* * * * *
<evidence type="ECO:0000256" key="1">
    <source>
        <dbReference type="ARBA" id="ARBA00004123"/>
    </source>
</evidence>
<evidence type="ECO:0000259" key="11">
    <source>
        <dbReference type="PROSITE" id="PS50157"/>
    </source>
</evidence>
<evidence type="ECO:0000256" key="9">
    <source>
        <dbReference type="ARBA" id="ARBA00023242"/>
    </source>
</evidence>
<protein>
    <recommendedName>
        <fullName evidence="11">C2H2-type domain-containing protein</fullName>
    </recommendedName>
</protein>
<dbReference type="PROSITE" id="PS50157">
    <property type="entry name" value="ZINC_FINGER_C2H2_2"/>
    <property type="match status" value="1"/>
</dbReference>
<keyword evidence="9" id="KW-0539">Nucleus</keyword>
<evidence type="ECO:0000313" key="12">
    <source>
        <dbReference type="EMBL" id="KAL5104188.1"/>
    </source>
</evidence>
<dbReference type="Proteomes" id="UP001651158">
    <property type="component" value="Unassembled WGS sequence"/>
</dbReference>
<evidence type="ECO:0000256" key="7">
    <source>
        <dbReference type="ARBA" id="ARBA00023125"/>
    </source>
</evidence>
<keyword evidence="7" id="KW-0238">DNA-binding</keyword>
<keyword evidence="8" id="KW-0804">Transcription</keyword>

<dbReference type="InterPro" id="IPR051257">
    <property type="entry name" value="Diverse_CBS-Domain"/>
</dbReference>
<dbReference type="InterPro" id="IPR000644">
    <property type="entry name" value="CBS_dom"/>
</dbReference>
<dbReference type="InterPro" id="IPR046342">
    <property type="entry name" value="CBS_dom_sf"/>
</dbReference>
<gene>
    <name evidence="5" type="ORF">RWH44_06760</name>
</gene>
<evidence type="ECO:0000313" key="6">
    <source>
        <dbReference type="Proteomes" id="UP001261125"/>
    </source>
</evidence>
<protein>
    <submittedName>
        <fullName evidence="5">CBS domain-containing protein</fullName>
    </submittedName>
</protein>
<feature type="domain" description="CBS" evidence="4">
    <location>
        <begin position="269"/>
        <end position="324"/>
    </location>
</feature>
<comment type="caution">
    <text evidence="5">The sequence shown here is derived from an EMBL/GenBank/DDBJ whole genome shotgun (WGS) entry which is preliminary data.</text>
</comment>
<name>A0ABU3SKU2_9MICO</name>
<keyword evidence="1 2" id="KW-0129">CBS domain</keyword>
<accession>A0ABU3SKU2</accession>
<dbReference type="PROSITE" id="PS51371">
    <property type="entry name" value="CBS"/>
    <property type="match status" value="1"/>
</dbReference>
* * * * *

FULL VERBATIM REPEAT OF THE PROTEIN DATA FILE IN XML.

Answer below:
<evidence type="ECO:0000256" key="1">
    <source>
        <dbReference type="ARBA" id="ARBA00004123"/>
    </source>
</evidence>
<evidence type="ECO:0000259" key="11">
    <source>
        <dbReference type="PROSITE" id="PS50157"/>
    </source>
</evidence>
<evidence type="ECO:0000256" key="9">
    <source>
        <dbReference type="ARBA" id="ARBA00023242"/>
    </source>
</evidence>
<protein>
    <recommendedName>
        <fullName evidence="11">C2H2-type domain-containing protein</fullName>
    </recommendedName>
</protein>
<dbReference type="PROSITE" id="PS50157">
    <property type="entry name" value="ZINC_FINGER_C2H2_2"/>
    <property type="match status" value="1"/>
</dbReference>
<keyword evidence="9" id="KW-0539">Nucleus</keyword>
<evidence type="ECO:0000313" key="12">
    <source>
        <dbReference type="EMBL" id="KAL5104188.1"/>
    </source>
</evidence>
<dbReference type="Proteomes" id="UP001651158">
    <property type="component" value="Unassembled WGS sequence"/>
</dbReference>
<evidence type="ECO:0000256" key="7">
    <source>
        <dbReference type="ARBA" id="ARBA00023125"/>
    </source>
</evidence>
<keyword evidence="7" id="KW-0238">DNA-binding</keyword>
<keyword evidence="8" id="KW-0804">Transcription</keyword>

<dbReference type="InterPro" id="IPR051257">
    <property type="entry name" value="Diverse_CBS-Domain"/>
</dbReference>
<dbReference type="InterPro" id="IPR000644">
    <property type="entry name" value="CBS_dom"/>
</dbReference>
<dbReference type="InterPro" id="IPR046342">
    <property type="entry name" value="CBS_dom_sf"/>
</dbReference>
<gene>
    <name evidence="5" type="ORF">RWH44_06760</name>
</gene>
<evidence type="ECO:0000313" key="6">
    <source>
        <dbReference type="Proteomes" id="UP001261125"/>
    </source>
</evidence>
<protein>
    <submittedName>
        <fullName evidence="5">CBS domain-containing protein</fullName>
    </submittedName>
</protein>
<feature type="domain" description="CBS" evidence="4">
    <location>
        <begin position="269"/>
        <end position="324"/>
    </location>
</feature>
<comment type="caution">
    <text evidence="5">The sequence shown here is derived from an EMBL/GenBank/DDBJ whole genome shotgun (WGS) entry which is preliminary data.</text>
</comment>
<name>A0ABU3SKU2_9MICO</name>
<keyword evidence="1 2" id="KW-0129">CBS domain</keyword>
<accession>A0ABU3SKU2</accession>
<dbReference type="PROSITE" id="PS51371">
    <property type="entry name" value="CBS"/>
    <property type="match status" value="1"/>
</dbReference>